Derek Mari is one of our production assistants by day and an independent filmmaker by night. He’s kind of like our dark knight where he’s the hero Verité deserves, but don’t need right now… except we pay him to edit Talking Voices, so we technically do need him.
But you get the idea: he’s kind of awesome and his new short film “Stuck” is something to be hyped about.
Today, we got to sit down and chat about his new production and what it was like to write it, promote it, and even incorporate members of Verité into the film.
Check out his film and interview below and make sure to vote for his film for the Los Angeles CineFest Audience Choice award (link in the bottom of the blog).
You just released your new short, “Stuck.” Can you tell us what that’s about?
D: It’s about a rideshare driver, so someone who drives with Lyft or Uber, named Andrew and his female passenger who takes advantage of his objectivity of only knowing him that one night and asks him questions about her personal life to get some answers.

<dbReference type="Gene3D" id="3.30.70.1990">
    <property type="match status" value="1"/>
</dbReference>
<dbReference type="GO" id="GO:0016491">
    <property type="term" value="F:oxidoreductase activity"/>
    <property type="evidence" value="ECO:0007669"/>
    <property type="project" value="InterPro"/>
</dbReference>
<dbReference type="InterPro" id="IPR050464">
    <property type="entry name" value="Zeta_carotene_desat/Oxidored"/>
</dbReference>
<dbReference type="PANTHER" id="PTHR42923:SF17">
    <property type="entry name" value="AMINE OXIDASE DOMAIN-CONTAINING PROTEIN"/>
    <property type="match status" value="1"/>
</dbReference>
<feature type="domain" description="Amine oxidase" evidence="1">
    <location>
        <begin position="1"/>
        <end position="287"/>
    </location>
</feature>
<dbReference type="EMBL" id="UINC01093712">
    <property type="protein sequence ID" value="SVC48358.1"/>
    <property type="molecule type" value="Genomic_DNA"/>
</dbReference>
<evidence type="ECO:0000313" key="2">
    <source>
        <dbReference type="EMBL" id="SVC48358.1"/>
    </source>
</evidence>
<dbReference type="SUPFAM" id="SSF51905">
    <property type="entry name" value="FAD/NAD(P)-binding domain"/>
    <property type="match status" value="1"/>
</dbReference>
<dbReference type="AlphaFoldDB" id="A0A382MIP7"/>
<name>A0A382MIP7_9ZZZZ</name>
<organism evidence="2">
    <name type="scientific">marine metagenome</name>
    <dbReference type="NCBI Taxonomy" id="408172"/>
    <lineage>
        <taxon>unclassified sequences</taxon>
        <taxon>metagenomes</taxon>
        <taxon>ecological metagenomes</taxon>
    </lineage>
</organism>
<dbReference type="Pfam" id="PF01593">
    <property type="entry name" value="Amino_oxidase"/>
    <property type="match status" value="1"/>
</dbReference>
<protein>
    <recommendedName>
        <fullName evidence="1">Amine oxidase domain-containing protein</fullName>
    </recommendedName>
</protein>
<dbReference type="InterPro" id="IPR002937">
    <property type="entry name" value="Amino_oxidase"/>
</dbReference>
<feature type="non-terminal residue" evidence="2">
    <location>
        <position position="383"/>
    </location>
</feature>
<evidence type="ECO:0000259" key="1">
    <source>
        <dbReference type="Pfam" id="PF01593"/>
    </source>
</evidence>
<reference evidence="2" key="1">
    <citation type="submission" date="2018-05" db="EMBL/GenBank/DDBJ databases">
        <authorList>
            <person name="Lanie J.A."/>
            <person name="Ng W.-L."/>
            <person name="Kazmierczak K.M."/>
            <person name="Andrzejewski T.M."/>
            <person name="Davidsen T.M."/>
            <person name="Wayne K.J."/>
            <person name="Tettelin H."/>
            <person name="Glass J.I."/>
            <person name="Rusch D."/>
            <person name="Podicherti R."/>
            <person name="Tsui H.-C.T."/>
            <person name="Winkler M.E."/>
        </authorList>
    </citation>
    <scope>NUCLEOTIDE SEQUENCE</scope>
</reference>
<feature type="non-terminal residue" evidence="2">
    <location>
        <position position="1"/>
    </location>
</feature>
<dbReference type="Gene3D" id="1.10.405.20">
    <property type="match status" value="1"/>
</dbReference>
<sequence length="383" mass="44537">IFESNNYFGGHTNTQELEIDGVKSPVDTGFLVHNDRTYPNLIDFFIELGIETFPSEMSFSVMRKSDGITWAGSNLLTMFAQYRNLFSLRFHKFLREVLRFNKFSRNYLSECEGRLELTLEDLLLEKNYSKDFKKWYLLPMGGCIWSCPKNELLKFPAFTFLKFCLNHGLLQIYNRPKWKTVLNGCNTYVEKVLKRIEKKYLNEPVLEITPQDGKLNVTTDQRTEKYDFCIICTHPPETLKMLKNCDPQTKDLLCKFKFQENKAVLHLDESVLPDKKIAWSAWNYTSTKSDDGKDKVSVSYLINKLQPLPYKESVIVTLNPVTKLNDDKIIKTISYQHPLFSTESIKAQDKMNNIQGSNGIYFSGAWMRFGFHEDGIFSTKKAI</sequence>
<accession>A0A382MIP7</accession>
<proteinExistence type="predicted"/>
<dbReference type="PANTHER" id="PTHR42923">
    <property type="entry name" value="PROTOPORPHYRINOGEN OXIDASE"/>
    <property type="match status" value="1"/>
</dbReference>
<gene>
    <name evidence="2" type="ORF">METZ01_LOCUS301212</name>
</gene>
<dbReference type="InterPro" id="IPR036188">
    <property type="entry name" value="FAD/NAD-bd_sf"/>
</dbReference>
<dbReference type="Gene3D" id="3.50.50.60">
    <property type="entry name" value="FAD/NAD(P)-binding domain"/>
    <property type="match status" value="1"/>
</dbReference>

What gave you the inspiration behind this story?
D: I actually used to be a Lyft driver and I’ve never had a bad experience with it. It was the coolest thing. I was meeting 10-15 people each night and some rides would only be 5 minutes long, but people would really open up and tell me personal things. I thought it was so interesting that people were so willing to do that. So a lot of the dialogue from the script is taken from different people that I’ve met all into one scene.
There is obviously different ways to approach writing a story, so what made you take those experiences and execute a dramatic feel?